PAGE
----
Specific Aims:

  • Expand and modify an existing computer-based decision support system (CHICA) to include the 2006 AAP developmental surveillance and screening algorithm. (Achieved)
  • Evaluate the effect of the CHICA system on the developmental surveillance and screening practices of four pediatric clinics. (Ongoing)
  • Evaluate the effect of the CHICA system on referrals for developmental and medical evaluations, and for early developmental intervention and early childhood services. (Ongoing)
  • Develop and follow a cohort of children with identified developmental disabilities to look at the end results and effects of developmental screening. (Upcoming)

2011 Activities: The project intervention including the implementation of the Ages and Stages Questionnaire to identify developmental concerns, display of data for physicians, and tracking of screened patients within CHICA is fully implemented. The team completed all the baseline evaluations of developmental screenings and is reviewing the second and third rounds of screenings. The data collection phase included a chart review at intervention practices to identify rates of diagnosis and referral for services. At the control practices, chart reviews identified referrals as well as developmental screening rates. Because developmental screening is universal at three different stages in life, this study may be powered to look at secondary outcomes such as the rates of confirmation, diagnosis, and intervention.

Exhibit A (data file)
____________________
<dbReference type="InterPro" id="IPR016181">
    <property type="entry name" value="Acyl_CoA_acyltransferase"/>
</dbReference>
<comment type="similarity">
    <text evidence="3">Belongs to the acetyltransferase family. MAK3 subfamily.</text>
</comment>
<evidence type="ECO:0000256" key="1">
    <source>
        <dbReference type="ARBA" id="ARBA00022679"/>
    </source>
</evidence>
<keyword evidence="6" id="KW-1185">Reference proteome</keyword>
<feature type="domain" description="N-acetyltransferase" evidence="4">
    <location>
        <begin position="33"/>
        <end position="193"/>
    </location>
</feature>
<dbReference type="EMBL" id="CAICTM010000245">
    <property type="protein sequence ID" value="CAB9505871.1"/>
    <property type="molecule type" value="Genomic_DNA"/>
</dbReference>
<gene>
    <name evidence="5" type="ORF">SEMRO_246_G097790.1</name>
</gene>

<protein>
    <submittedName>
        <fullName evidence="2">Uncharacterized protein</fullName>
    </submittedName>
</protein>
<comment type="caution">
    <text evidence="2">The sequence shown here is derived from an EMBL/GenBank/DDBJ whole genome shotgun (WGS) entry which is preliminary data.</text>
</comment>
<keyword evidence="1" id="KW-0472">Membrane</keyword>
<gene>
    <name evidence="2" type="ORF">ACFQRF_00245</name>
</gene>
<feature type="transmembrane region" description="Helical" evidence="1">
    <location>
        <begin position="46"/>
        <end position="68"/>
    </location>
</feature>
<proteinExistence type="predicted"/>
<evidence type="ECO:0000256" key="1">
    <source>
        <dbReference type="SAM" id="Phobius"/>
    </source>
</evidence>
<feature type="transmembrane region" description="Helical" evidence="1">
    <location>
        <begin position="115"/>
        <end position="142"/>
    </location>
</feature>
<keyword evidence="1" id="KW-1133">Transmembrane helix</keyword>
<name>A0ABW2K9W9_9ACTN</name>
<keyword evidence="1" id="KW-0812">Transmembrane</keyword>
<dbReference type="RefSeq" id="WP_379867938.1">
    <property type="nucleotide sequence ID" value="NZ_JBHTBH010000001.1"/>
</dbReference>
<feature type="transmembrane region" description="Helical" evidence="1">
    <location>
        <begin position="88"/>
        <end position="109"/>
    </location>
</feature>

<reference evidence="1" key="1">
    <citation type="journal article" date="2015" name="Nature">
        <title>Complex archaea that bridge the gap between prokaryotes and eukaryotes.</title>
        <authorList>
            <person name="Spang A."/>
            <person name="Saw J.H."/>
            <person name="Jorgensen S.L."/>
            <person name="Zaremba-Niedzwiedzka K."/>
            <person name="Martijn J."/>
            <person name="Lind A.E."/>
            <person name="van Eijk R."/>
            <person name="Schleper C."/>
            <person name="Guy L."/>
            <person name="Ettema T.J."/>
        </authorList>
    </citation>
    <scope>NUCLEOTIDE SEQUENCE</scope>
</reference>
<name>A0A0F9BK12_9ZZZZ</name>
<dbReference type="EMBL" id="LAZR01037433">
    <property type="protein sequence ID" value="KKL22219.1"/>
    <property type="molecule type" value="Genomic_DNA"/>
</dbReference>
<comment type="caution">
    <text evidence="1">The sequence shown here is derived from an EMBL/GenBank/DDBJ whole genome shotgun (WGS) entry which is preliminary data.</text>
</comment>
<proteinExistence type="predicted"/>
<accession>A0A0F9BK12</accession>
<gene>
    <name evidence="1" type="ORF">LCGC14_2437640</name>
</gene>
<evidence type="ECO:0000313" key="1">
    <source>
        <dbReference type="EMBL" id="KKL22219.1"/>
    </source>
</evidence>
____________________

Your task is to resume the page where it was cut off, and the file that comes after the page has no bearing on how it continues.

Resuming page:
At the end of 2011, the research team was working on the recruitment of children and their parents to follow as a cohort and evaluate the effects of developmental screening. This recruitment process will continue in 2012. Training of research assistants who will be surveying parents was completed, and in 2012, the research team plans to recruit 20 parents per clinic.